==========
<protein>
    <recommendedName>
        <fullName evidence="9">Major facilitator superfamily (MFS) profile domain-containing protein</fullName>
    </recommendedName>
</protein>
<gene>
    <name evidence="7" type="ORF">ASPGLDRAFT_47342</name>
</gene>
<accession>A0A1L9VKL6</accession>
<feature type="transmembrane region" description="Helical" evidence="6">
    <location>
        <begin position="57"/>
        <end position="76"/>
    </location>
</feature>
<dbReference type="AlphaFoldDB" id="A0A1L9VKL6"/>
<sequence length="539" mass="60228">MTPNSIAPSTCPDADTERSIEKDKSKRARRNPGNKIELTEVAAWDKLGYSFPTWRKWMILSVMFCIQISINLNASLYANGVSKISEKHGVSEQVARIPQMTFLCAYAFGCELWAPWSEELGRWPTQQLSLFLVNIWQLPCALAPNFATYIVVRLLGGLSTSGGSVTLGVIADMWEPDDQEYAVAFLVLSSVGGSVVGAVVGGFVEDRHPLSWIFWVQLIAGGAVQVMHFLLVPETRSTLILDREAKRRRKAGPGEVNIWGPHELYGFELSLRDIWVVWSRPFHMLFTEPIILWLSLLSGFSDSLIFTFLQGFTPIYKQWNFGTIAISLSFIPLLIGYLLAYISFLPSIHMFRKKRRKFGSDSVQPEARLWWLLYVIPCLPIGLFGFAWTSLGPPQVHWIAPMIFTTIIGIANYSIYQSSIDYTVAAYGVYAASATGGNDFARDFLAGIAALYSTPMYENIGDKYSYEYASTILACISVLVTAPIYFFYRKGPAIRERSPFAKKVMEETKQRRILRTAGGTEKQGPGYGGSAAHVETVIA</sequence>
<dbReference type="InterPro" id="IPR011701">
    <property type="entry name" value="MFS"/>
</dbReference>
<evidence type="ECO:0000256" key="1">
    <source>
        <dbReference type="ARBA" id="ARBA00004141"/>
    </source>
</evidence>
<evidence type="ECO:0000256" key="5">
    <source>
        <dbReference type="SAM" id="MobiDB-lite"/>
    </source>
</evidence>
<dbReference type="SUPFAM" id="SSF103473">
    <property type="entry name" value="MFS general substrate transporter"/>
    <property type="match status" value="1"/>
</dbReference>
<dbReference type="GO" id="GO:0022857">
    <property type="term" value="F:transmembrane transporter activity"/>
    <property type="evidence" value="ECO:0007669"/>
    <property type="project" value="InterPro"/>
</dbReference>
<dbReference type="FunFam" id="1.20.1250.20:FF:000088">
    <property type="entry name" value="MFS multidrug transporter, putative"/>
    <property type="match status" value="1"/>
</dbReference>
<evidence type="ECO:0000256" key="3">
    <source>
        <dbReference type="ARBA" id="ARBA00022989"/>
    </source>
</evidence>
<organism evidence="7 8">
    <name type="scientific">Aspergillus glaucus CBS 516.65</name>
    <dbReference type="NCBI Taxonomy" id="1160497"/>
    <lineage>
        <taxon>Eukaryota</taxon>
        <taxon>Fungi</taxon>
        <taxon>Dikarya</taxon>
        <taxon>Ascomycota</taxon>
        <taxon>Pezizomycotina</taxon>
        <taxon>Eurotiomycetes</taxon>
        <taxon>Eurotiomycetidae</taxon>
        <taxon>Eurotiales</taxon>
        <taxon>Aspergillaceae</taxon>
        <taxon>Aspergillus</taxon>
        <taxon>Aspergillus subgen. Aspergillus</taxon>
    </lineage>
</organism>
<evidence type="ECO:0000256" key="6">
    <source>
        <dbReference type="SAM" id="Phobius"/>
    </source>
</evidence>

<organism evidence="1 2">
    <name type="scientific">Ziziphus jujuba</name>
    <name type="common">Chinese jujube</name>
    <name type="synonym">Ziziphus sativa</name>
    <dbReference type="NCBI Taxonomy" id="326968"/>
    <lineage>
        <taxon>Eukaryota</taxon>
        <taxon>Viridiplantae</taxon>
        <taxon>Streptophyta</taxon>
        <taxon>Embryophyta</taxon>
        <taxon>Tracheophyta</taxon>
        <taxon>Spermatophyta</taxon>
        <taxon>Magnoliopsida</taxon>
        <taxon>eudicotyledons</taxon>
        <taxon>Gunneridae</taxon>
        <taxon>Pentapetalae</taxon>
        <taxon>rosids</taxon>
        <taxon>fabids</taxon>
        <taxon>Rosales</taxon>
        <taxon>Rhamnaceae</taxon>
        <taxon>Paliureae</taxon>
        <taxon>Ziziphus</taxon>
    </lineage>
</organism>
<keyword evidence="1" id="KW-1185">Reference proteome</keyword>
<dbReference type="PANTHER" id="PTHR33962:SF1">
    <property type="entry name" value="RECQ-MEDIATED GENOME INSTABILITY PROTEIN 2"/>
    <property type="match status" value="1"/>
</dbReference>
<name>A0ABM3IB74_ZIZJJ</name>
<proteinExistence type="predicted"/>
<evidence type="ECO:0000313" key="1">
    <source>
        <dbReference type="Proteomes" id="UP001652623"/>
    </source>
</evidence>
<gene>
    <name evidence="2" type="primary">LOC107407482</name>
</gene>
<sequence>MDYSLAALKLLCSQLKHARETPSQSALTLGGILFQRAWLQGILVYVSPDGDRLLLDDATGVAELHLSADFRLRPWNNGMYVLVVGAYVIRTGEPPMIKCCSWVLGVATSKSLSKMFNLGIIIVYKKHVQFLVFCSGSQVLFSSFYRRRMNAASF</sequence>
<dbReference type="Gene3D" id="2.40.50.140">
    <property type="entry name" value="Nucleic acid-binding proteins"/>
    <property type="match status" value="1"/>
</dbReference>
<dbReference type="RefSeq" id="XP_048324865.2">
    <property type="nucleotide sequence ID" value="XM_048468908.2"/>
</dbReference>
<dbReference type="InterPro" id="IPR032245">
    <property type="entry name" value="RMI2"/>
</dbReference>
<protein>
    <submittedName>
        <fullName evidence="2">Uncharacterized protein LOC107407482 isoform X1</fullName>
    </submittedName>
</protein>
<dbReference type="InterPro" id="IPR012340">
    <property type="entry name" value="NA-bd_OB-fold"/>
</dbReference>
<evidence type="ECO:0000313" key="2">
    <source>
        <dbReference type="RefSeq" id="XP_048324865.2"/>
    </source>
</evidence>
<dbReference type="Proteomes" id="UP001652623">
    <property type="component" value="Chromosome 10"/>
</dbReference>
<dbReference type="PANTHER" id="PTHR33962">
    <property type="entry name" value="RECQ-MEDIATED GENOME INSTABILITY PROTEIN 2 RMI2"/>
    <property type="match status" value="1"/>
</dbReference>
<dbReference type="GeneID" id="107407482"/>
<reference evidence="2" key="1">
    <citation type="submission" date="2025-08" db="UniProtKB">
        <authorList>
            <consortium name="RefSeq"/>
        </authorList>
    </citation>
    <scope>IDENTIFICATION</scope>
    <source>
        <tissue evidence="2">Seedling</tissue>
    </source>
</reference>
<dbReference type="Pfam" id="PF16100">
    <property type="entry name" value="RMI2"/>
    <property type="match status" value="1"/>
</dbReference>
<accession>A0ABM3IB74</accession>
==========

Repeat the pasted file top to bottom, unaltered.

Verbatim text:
<protein>
    <recommendedName>
        <fullName evidence="9">Major facilitator superfamily (MFS) profile domain-containing protein</fullName>
    </recommendedName>
</protein>
<gene>
    <name evidence="7" type="ORF">ASPGLDRAFT_47342</name>
</gene>
<accession>A0A1L9VKL6</accession>
<feature type="transmembrane region" description="Helical" evidence="6">
    <location>
        <begin position="57"/>
        <end position="76"/>
    </location>
</feature>
<dbReference type="AlphaFoldDB" id="A0A1L9VKL6"/>
<sequence length="539" mass="60228">MTPNSIAPSTCPDADTERSIEKDKSKRARRNPGNKIELTEVAAWDKLGYSFPTWRKWMILSVMFCIQISINLNASLYANGVSKISEKHGVSEQVARIPQMTFLCAYAFGCELWAPWSEELGRWPTQQLSLFLVNIWQLPCALAPNFATYIVVRLLGGLSTSGGSVTLGVIADMWEPDDQEYAVAFLVLSSVGGSVVGAVVGGFVEDRHPLSWIFWVQLIAGGAVQVMHFLLVPETRSTLILDREAKRRRKAGPGEVNIWGPHELYGFELSLRDIWVVWSRPFHMLFTEPIILWLSLLSGFSDSLIFTFLQGFTPIYKQWNFGTIAISLSFIPLLIGYLLAYISFLPSIHMFRKKRRKFGSDSVQPEARLWWLLYVIPCLPIGLFGFAWTSLGPPQVHWIAPMIFTTIIGIANYSIYQSSIDYTVAAYGVYAASATGGNDFARDFLAGIAALYSTPMYENIGDKYSYEYASTILACISVLVTAPIYFFYRKGPAIRERSPFAKKVMEETKQRRILRTAGGTEKQGPGYGGSAAHVETVIA</sequence>
<dbReference type="InterPro" id="IPR011701">
    <property type="entry name" value="MFS"/>
</dbReference>
<evidence type="ECO:0000256" key="1">
    <source>
        <dbReference type="ARBA" id="ARBA00004141"/>
    </source>
</evidence>
<evidence type="ECO:0000256" key="5">
    <source>
        <dbReference type="SAM" id="MobiDB-lite"/>
    </source>
</evidence>
<dbReference type="SUPFAM" id="SSF103473">
    <property type="entry name" value="MFS general substrate transporter"/>
    <property type="match status" value="1"/>
</dbReference>
<dbReference type="GO" id="GO:0022857">
    <property type="term" value="F:transmembrane transporter activity"/>
    <property type="evidence" value="ECO:0007669"/>
    <property type="project" value="InterPro"/>
</dbReference>
<dbReference type="FunFam" id="1.20.1250.20:FF:000088">
    <property type="entry name" value="MFS multidrug transporter, putative"/>
    <property type="match status" value="1"/>
</dbReference>
<evidence type="ECO:0000256" key="3">
    <source>
        <dbReference type="ARBA" id="ARBA00022989"/>
    </source>
</evidence>
<organism evidence="7 8">
    <name type="scientific">Aspergillus glaucus CBS 516.65</name>
    <dbReference type="NCBI Taxonomy" id="1160497"/>
    <lineage>
        <taxon>Eukaryota</taxon>
        <taxon>Fungi</taxon>
        <taxon>Dikarya</taxon>
        <taxon>Ascomycota</taxon>
        <taxon>Pezizomycotina</taxon>
        <taxon>Eurotiomycetes</taxon>
        <taxon>Eurotiomycetidae</taxon>
        <taxon>Eurotiales</taxon>
        <taxon>Aspergillaceae</taxon>
        <taxon>Aspergillus</taxon>
        <taxon>Aspergillus subgen. Aspergillus</taxon>
    </lineage>
</organism>
<evidence type="ECO:0000256" key="6">
    <source>
        <dbReference type="SAM" id="Phobius"/>
    </source>
</evidence>

<organism evidence="1 2">
    <name type="scientific">Ziziphus jujuba</name>
    <name type="common">Chinese jujube</name>
    <name type="synonym">Ziziphus sativa</name>
    <dbReference type="NCBI Taxonomy" id="326968"/>
    <lineage>
        <taxon>Eukaryota</taxon>
        <taxon>Viridiplantae</taxon>
        <taxon>Streptophyta</taxon>
        <taxon>Embryophyta</taxon>
        <taxon>Tracheophyta</taxon>
        <taxon>Spermatophyta</taxon>
        <taxon>Magnoliopsida</taxon>
        <taxon>eudicotyledons</taxon>
        <taxon>Gunneridae</taxon>
        <taxon>Pentapetalae</taxon>
        <taxon>rosids</taxon>
        <taxon>fabids</taxon>
        <taxon>Rosales</taxon>
        <taxon>Rhamnaceae</taxon>
        <taxon>Paliureae</taxon>
        <taxon>Ziziphus</taxon>
    </lineage>
</organism>
<keyword evidence="1" id="KW-1185">Reference proteome</keyword>
<dbReference type="PANTHER" id="PTHR33962:SF1">
    <property type="entry name" value="RECQ-MEDIATED GENOME INSTABILITY PROTEIN 2"/>
    <property type="match status" value="1"/>
</dbReference>
<name>A0ABM3IB74_ZIZJJ</name>
<proteinExistence type="predicted"/>
<evidence type="ECO:0000313" key="1">
    <source>
        <dbReference type="Proteomes" id="UP001652623"/>
    </source>
</evidence>
<gene>
    <name evidence="2" type="primary">LOC107407482</name>
</gene>
<sequence>MDYSLAALKLLCSQLKHARETPSQSALTLGGILFQRAWLQGILVYVSPDGDRLLLDDATGVAELHLSADFRLRPWNNGMYVLVVGAYVIRTGEPPMIKCCSWVLGVATSKSLSKMFNLGIIIVYKKHVQFLVFCSGSQVLFSSFYRRRMNAASF</sequence>
<dbReference type="Gene3D" id="2.40.50.140">
    <property type="entry name" value="Nucleic acid-binding proteins"/>
    <property type="match status" value="1"/>
</dbReference>
<dbReference type="RefSeq" id="XP_048324865.2">
    <property type="nucleotide sequence ID" value="XM_048468908.2"/>
</dbReference>
<dbReference type="InterPro" id="IPR032245">
    <property type="entry name" value="RMI2"/>
</dbReference>
<protein>
    <submittedName>
        <fullName evidence="2">Uncharacterized protein LOC107407482 isoform X1</fullName>
    </submittedName>
</protein>
<dbReference type="InterPro" id="IPR012340">
    <property type="entry name" value="NA-bd_OB-fold"/>
</dbReference>
<evidence type="ECO:0000313" key="2">
    <source>
        <dbReference type="RefSeq" id="XP_048324865.2"/>
    </source>
</evidence>
<dbReference type="Proteomes" id="UP001652623">
    <property type="component" value="Chromosome 10"/>
</dbReference>
<dbReference type="PANTHER" id="PTHR33962">
    <property type="entry name" value="RECQ-MEDIATED GENOME INSTABILITY PROTEIN 2 RMI2"/>
    <property type="match status" value="1"/>
</dbReference>
<dbReference type="GeneID" id="107407482"/>
<reference evidence="2" key="1">
    <citation type="submission" date="2025-08" db="UniProtKB">
        <authorList>
            <consortium name="RefSeq"/>
        </authorList>
    </citation>
    <scope>IDENTIFICATION</scope>
    <source>
        <tissue evidence="2">Seedling</tissue>
    </source>
</reference>
<dbReference type="Pfam" id="PF16100">
    <property type="entry name" value="RMI2"/>
    <property type="match status" value="1"/>
</dbReference>
<accession>A0ABM3IB74</accession>